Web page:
Most people living with diabetes are aware that they have an increased risk of cardiovascular disease. But the statistics can be truly staggering regarding heart disease and the diabetes.
As a result, the amount of glucose in the blood increases while the cells are starved of energy. Over time, high blood glucose levels damage nerves and blood vessels, leading to complications such as heart disease and stroke, the leading causes of death among people with diabetes
The Connection Between Heart Disease and Diabetes
The connection between diabetes and heart disease starts with high blood sugar levels. With time, the high glucose in the bloodstream damages the arteries, causing them to become stiff and hard.
Fatty material that builds up on the inside of these blood vessels can eventually block blood flow to the heart or brain, leading to heart attack or stroke. Your risk of heart disease with diabetes is further elevated if you also have a family history of cardiovascular disease or stroke.
According to the National Institutes of Health, about 65 percent of people with diabetes actually die of heart disease or stroke, and a person with diabetes has twice the chance of developing heart disease as someone without diabetes. connection.
DID YOU KNOW?
A person with diabetes who has had one heart attack has a much greater risk of having another.
A middle-aged person who has diabetes has the same chance of having a heart attack as someone who is not diabetic, but already had a heart attack.
People with diabetes develop cardiovascular disease at a much earlier age than others.
People with diabetes who have
heart attacks are more apt to die as a result.
People with diabetes have a higher-than-average risk of having a heart attack or stroke. These strike people with diabetes more than twice as often as people without diabetes.
There's a big link between diabetes, heart disease, and stroke. In fact, two out of three people with diabetes die from heart disease or stroke, also called cardiovascular disease. Clogged blood vessels can lead to heart attack, stroke, and other problems. But there are treatments for heart disease, stroke, and blood vessel disease.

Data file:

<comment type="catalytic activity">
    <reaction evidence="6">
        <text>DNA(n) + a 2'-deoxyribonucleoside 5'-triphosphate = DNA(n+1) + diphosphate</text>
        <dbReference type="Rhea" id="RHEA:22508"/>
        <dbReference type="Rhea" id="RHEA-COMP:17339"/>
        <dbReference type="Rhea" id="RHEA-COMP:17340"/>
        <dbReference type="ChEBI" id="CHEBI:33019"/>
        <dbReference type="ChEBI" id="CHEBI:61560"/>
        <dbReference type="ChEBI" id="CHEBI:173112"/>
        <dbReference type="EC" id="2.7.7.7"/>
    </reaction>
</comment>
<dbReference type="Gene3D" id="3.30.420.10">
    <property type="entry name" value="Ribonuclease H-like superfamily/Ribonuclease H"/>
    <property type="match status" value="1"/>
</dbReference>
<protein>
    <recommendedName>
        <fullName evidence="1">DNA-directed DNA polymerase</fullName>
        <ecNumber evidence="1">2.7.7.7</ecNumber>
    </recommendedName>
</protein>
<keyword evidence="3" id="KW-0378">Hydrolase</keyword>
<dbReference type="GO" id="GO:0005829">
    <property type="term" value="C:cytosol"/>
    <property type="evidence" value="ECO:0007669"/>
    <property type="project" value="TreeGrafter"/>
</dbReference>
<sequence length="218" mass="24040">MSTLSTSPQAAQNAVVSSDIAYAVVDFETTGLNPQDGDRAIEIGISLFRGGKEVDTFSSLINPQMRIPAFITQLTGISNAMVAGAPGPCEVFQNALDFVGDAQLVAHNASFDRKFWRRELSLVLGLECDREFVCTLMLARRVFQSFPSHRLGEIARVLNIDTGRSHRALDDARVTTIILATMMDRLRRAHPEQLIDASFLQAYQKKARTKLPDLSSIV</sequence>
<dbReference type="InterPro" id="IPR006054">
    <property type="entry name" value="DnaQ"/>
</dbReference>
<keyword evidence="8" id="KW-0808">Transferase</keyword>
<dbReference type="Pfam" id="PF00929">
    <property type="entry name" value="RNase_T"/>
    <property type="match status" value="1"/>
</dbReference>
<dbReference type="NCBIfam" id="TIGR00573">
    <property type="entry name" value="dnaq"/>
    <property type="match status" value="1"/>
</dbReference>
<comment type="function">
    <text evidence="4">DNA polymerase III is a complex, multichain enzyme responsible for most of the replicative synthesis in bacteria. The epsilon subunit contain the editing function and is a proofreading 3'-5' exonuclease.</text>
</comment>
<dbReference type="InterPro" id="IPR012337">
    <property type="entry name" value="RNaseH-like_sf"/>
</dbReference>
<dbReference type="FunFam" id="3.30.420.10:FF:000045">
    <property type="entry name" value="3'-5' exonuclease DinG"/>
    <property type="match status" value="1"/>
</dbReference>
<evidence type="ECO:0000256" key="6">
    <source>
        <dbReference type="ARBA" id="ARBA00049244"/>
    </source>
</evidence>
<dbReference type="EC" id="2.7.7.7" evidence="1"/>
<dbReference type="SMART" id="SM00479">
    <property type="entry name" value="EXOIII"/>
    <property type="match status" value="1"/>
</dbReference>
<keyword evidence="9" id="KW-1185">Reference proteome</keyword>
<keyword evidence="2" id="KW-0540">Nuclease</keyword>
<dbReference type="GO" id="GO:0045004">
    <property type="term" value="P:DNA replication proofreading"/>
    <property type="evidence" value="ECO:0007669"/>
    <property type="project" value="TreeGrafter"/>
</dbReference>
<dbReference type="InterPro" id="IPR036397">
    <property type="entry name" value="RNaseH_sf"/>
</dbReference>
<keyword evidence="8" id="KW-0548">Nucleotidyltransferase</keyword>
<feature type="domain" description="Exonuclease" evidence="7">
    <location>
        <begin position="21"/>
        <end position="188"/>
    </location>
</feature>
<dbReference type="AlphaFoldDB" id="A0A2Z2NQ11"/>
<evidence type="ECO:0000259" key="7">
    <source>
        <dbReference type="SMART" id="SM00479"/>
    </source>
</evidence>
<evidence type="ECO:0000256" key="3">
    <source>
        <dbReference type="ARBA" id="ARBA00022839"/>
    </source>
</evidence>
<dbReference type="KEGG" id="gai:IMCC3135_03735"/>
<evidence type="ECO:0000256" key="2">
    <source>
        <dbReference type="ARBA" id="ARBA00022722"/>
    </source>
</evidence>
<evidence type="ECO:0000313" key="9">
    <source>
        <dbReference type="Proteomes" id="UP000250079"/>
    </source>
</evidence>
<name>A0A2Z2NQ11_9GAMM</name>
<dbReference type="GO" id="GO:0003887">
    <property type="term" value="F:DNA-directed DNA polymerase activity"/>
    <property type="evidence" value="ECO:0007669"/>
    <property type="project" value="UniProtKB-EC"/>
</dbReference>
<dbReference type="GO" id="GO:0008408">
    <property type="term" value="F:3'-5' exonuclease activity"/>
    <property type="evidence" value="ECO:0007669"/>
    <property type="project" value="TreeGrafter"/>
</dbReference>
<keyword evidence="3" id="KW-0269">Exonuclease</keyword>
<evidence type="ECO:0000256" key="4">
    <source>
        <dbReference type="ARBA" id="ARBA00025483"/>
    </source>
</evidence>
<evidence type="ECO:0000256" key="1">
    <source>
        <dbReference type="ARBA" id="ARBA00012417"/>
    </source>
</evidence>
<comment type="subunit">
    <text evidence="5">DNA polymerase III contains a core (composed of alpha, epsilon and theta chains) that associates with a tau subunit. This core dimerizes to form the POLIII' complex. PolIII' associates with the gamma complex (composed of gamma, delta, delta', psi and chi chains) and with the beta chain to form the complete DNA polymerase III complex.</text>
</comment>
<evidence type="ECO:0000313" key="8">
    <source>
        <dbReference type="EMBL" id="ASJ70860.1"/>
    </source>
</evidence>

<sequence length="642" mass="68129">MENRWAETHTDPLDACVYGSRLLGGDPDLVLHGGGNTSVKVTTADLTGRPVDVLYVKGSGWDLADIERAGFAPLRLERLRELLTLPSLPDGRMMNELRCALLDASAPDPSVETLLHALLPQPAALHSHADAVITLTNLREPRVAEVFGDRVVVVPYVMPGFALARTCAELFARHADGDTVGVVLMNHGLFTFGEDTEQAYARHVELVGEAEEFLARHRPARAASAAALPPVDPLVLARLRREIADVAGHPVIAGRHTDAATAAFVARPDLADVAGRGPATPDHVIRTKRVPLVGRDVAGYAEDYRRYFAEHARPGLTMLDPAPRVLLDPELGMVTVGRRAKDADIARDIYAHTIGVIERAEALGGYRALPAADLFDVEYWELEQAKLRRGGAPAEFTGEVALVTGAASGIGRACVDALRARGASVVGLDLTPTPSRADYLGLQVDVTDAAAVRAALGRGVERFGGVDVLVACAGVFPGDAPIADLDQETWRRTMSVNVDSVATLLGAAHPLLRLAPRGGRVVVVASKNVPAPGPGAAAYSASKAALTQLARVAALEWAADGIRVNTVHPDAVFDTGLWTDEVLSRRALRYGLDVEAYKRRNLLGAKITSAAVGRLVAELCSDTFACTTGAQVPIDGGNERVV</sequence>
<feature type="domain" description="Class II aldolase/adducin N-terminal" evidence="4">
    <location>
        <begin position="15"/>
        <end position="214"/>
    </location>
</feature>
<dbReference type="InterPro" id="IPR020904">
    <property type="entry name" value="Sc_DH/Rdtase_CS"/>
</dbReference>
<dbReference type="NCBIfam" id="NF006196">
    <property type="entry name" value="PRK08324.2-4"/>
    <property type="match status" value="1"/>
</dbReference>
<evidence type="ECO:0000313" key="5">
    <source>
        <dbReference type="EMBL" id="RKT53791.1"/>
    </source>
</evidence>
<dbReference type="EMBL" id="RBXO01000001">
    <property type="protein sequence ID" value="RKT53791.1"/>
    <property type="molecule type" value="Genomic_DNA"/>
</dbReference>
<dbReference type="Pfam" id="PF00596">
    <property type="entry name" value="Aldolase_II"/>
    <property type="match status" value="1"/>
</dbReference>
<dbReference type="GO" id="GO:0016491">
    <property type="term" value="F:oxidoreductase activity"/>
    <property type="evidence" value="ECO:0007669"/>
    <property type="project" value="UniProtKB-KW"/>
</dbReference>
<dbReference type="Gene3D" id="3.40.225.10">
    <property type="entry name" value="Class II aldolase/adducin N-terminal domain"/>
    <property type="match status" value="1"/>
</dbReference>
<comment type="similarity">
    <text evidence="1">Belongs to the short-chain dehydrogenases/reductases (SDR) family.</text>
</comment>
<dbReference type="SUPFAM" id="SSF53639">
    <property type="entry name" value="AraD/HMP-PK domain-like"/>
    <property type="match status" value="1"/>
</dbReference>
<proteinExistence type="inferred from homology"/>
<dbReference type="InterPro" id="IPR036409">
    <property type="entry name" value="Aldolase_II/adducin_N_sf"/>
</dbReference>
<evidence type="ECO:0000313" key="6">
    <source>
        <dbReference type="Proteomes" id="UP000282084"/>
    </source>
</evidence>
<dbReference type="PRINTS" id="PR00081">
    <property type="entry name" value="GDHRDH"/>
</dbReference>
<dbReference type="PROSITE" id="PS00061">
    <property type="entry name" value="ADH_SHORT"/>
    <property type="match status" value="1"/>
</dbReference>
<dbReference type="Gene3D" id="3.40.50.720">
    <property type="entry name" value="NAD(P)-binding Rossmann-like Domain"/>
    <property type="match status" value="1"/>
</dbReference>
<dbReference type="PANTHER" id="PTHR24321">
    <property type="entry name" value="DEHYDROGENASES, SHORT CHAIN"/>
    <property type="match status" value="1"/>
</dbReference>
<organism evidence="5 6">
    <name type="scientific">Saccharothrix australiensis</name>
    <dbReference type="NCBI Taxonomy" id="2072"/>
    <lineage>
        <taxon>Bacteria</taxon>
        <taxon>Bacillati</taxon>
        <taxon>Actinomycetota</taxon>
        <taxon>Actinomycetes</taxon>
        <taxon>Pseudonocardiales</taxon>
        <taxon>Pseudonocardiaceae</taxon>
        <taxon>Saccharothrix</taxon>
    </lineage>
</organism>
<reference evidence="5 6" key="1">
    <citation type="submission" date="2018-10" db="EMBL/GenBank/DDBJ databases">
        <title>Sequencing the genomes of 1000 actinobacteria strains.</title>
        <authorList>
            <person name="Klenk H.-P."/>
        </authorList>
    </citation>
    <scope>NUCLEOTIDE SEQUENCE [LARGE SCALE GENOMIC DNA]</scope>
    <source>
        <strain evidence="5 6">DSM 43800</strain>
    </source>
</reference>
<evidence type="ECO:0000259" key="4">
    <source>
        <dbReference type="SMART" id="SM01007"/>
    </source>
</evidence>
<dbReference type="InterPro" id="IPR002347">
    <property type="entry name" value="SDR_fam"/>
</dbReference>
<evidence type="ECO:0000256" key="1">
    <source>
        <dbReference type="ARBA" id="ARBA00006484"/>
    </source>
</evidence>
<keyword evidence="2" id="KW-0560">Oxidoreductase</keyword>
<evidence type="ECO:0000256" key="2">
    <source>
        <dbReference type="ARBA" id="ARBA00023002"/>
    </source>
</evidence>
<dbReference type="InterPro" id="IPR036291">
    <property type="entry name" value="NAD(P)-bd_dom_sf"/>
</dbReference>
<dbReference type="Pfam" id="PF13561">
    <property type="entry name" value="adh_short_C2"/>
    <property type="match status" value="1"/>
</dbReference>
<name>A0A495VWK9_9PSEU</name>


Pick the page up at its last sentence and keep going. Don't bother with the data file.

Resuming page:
If you believe you are at a higher risk for heart disease, don' despair. There are several small lifestyle changes you can make to not only help prevent heart disease, but also manage your diabetes more effectively because there is a heart disease and diabetes connection.
Ways to protect your heart if you have Diabetes:
Be active. The American Diabetes Association recommends at least 30 minutes of aerobic exercise five days a week. If you don’t have time for all 30 minutes at once, break it down in to 10-minute segments.
Consider low-dose aspirin. Talk to your doctor about whether you should take a low dose of aspirin every day, which may reduce the risk of developing cardiovascular disease and is recommended by the American Heart Association. However, there are risks, and aspirin therapy is not for everyone.
Eat a heart-healthy diet. Reduce consumption of high-fat and cholesterol-laden foods such as fried foods, red meats, and eggs, and eat more high-fiber foods, including whole grains, vegetables, and fruits. A recent study conducted at the University of Warwick in England linked high-fat meals to inflammation in people with type 2 diabetes, which is associated with heart disease.
If you're overweight, try to shed the pounds. Seek the help of a registered dietitian to come up with a healthy but reasonable diet that you can maintain.
Keep blood cholesterol levels within target ranges. LDL (bad) cholesterol should be below 100; HDL (good) cholesterol should be higher than 40 in men and higher than 50 in women. Triglycerides should be lower than 150.
Keep your blood glucose level within the target range. Your doctor will help you to determine the right range. You can check on your efforts by having A1C tests at least twice a year; these reveal your average blood sugar level for the most recent two to three months. Most people should aim for an A1C of seven or below.
Maintain a controlled blood pressure level, preferably 130/80 or lower. Be sure to have your pressure checked during every visit to your doctor's office.
Quit smoking. Talk to your doctor about getting help when you're ready to quit.
Take all of your medications as prescribed.
Paying for Diabetes Care and Supplies
Some seniors having difficulty paying for their diabetes care and supplies. If that is you, or a loved one, contact the National Diabetes Information Clearinghouse (NDIC).
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